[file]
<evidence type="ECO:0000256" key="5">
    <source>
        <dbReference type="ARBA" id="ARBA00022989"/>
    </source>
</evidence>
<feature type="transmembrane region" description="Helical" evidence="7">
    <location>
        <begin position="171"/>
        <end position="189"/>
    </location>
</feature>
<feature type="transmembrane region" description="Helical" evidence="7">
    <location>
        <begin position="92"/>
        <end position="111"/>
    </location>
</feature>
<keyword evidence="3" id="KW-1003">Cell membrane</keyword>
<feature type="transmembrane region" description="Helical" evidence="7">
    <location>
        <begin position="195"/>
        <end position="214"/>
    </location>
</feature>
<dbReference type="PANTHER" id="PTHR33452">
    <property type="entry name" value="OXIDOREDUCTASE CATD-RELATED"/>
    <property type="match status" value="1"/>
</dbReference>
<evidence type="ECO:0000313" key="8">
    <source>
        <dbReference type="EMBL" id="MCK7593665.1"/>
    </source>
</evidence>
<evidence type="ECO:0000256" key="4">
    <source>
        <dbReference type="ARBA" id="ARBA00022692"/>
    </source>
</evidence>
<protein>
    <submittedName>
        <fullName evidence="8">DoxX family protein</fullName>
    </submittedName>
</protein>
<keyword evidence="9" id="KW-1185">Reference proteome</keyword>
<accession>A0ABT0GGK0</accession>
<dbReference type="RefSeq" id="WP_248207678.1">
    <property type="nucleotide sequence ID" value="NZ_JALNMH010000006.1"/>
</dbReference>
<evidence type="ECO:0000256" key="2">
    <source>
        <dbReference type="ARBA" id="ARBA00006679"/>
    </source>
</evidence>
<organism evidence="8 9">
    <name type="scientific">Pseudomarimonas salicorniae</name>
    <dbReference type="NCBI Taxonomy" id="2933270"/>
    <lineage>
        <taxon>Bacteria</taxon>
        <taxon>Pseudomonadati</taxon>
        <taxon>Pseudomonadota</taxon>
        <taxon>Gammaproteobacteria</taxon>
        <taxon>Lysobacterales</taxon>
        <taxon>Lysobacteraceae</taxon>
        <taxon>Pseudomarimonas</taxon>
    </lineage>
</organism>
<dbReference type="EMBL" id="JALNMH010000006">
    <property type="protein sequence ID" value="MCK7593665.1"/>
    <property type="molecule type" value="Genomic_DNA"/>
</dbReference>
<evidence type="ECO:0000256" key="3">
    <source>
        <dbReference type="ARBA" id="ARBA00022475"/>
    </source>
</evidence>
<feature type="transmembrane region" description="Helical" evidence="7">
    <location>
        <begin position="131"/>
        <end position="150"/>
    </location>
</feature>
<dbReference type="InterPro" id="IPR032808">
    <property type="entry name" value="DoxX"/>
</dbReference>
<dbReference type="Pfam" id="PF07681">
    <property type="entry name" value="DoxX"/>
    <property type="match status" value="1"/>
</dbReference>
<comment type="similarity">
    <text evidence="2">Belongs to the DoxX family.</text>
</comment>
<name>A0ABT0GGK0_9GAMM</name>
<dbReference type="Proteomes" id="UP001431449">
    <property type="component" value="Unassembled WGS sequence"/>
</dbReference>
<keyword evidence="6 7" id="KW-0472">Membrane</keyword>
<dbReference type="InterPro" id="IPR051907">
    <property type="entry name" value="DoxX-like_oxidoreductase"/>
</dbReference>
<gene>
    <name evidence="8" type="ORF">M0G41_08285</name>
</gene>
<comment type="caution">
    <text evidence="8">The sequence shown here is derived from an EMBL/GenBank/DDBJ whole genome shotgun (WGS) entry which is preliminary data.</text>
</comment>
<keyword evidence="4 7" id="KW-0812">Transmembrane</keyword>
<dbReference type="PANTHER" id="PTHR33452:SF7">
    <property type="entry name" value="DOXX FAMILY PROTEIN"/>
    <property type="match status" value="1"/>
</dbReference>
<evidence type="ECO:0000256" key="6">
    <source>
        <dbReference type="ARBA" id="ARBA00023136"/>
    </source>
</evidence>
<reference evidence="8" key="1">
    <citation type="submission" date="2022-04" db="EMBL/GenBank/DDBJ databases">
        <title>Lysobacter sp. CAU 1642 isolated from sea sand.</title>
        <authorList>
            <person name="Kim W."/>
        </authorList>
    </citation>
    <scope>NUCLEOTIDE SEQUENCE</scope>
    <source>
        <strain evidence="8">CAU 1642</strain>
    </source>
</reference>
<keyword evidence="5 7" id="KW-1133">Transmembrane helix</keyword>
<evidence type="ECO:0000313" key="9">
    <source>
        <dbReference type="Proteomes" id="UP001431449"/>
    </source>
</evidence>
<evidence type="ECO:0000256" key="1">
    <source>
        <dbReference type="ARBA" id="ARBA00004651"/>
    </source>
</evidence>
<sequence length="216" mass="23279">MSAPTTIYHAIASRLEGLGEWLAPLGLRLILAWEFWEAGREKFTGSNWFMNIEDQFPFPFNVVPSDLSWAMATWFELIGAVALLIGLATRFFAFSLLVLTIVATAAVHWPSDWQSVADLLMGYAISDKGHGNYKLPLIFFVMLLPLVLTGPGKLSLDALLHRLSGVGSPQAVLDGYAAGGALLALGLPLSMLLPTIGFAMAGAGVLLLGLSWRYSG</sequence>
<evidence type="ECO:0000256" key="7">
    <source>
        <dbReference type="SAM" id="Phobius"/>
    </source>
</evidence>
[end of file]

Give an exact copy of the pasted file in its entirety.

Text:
<evidence type="ECO:0000256" key="5">
    <source>
        <dbReference type="ARBA" id="ARBA00022989"/>
    </source>
</evidence>
<feature type="transmembrane region" description="Helical" evidence="7">
    <location>
        <begin position="171"/>
        <end position="189"/>
    </location>
</feature>
<feature type="transmembrane region" description="Helical" evidence="7">
    <location>
        <begin position="92"/>
        <end position="111"/>
    </location>
</feature>
<keyword evidence="3" id="KW-1003">Cell membrane</keyword>
<feature type="transmembrane region" description="Helical" evidence="7">
    <location>
        <begin position="195"/>
        <end position="214"/>
    </location>
</feature>
<dbReference type="PANTHER" id="PTHR33452">
    <property type="entry name" value="OXIDOREDUCTASE CATD-RELATED"/>
    <property type="match status" value="1"/>
</dbReference>
<evidence type="ECO:0000313" key="8">
    <source>
        <dbReference type="EMBL" id="MCK7593665.1"/>
    </source>
</evidence>
<evidence type="ECO:0000256" key="4">
    <source>
        <dbReference type="ARBA" id="ARBA00022692"/>
    </source>
</evidence>
<protein>
    <submittedName>
        <fullName evidence="8">DoxX family protein</fullName>
    </submittedName>
</protein>
<keyword evidence="9" id="KW-1185">Reference proteome</keyword>
<accession>A0ABT0GGK0</accession>
<dbReference type="RefSeq" id="WP_248207678.1">
    <property type="nucleotide sequence ID" value="NZ_JALNMH010000006.1"/>
</dbReference>
<evidence type="ECO:0000256" key="2">
    <source>
        <dbReference type="ARBA" id="ARBA00006679"/>
    </source>
</evidence>
<organism evidence="8 9">
    <name type="scientific">Pseudomarimonas salicorniae</name>
    <dbReference type="NCBI Taxonomy" id="2933270"/>
    <lineage>
        <taxon>Bacteria</taxon>
        <taxon>Pseudomonadati</taxon>
        <taxon>Pseudomonadota</taxon>
        <taxon>Gammaproteobacteria</taxon>
        <taxon>Lysobacterales</taxon>
        <taxon>Lysobacteraceae</taxon>
        <taxon>Pseudomarimonas</taxon>
    </lineage>
</organism>
<dbReference type="EMBL" id="JALNMH010000006">
    <property type="protein sequence ID" value="MCK7593665.1"/>
    <property type="molecule type" value="Genomic_DNA"/>
</dbReference>
<evidence type="ECO:0000256" key="3">
    <source>
        <dbReference type="ARBA" id="ARBA00022475"/>
    </source>
</evidence>
<feature type="transmembrane region" description="Helical" evidence="7">
    <location>
        <begin position="131"/>
        <end position="150"/>
    </location>
</feature>
<dbReference type="InterPro" id="IPR032808">
    <property type="entry name" value="DoxX"/>
</dbReference>
<dbReference type="Pfam" id="PF07681">
    <property type="entry name" value="DoxX"/>
    <property type="match status" value="1"/>
</dbReference>
<comment type="similarity">
    <text evidence="2">Belongs to the DoxX family.</text>
</comment>
<name>A0ABT0GGK0_9GAMM</name>
<dbReference type="Proteomes" id="UP001431449">
    <property type="component" value="Unassembled WGS sequence"/>
</dbReference>
<keyword evidence="6 7" id="KW-0472">Membrane</keyword>
<dbReference type="InterPro" id="IPR051907">
    <property type="entry name" value="DoxX-like_oxidoreductase"/>
</dbReference>
<gene>
    <name evidence="8" type="ORF">M0G41_08285</name>
</gene>
<comment type="caution">
    <text evidence="8">The sequence shown here is derived from an EMBL/GenBank/DDBJ whole genome shotgun (WGS) entry which is preliminary data.</text>
</comment>
<keyword evidence="4 7" id="KW-0812">Transmembrane</keyword>
<dbReference type="PANTHER" id="PTHR33452:SF7">
    <property type="entry name" value="DOXX FAMILY PROTEIN"/>
    <property type="match status" value="1"/>
</dbReference>
<evidence type="ECO:0000256" key="6">
    <source>
        <dbReference type="ARBA" id="ARBA00023136"/>
    </source>
</evidence>
<reference evidence="8" key="1">
    <citation type="submission" date="2022-04" db="EMBL/GenBank/DDBJ databases">
        <title>Lysobacter sp. CAU 1642 isolated from sea sand.</title>
        <authorList>
            <person name="Kim W."/>
        </authorList>
    </citation>
    <scope>NUCLEOTIDE SEQUENCE</scope>
    <source>
        <strain evidence="8">CAU 1642</strain>
    </source>
</reference>
<keyword evidence="5 7" id="KW-1133">Transmembrane helix</keyword>
<evidence type="ECO:0000313" key="9">
    <source>
        <dbReference type="Proteomes" id="UP001431449"/>
    </source>
</evidence>
<evidence type="ECO:0000256" key="1">
    <source>
        <dbReference type="ARBA" id="ARBA00004651"/>
    </source>
</evidence>
<sequence length="216" mass="23279">MSAPTTIYHAIASRLEGLGEWLAPLGLRLILAWEFWEAGREKFTGSNWFMNIEDQFPFPFNVVPSDLSWAMATWFELIGAVALLIGLATRFFAFSLLVLTIVATAAVHWPSDWQSVADLLMGYAISDKGHGNYKLPLIFFVMLLPLVLTGPGKLSLDALLHRLSGVGSPQAVLDGYAAGGALLALGLPLSMLLPTIGFAMAGAGVLLLGLSWRYSG</sequence>
<evidence type="ECO:0000256" key="7">
    <source>
        <dbReference type="SAM" id="Phobius"/>
    </source>
</evidence>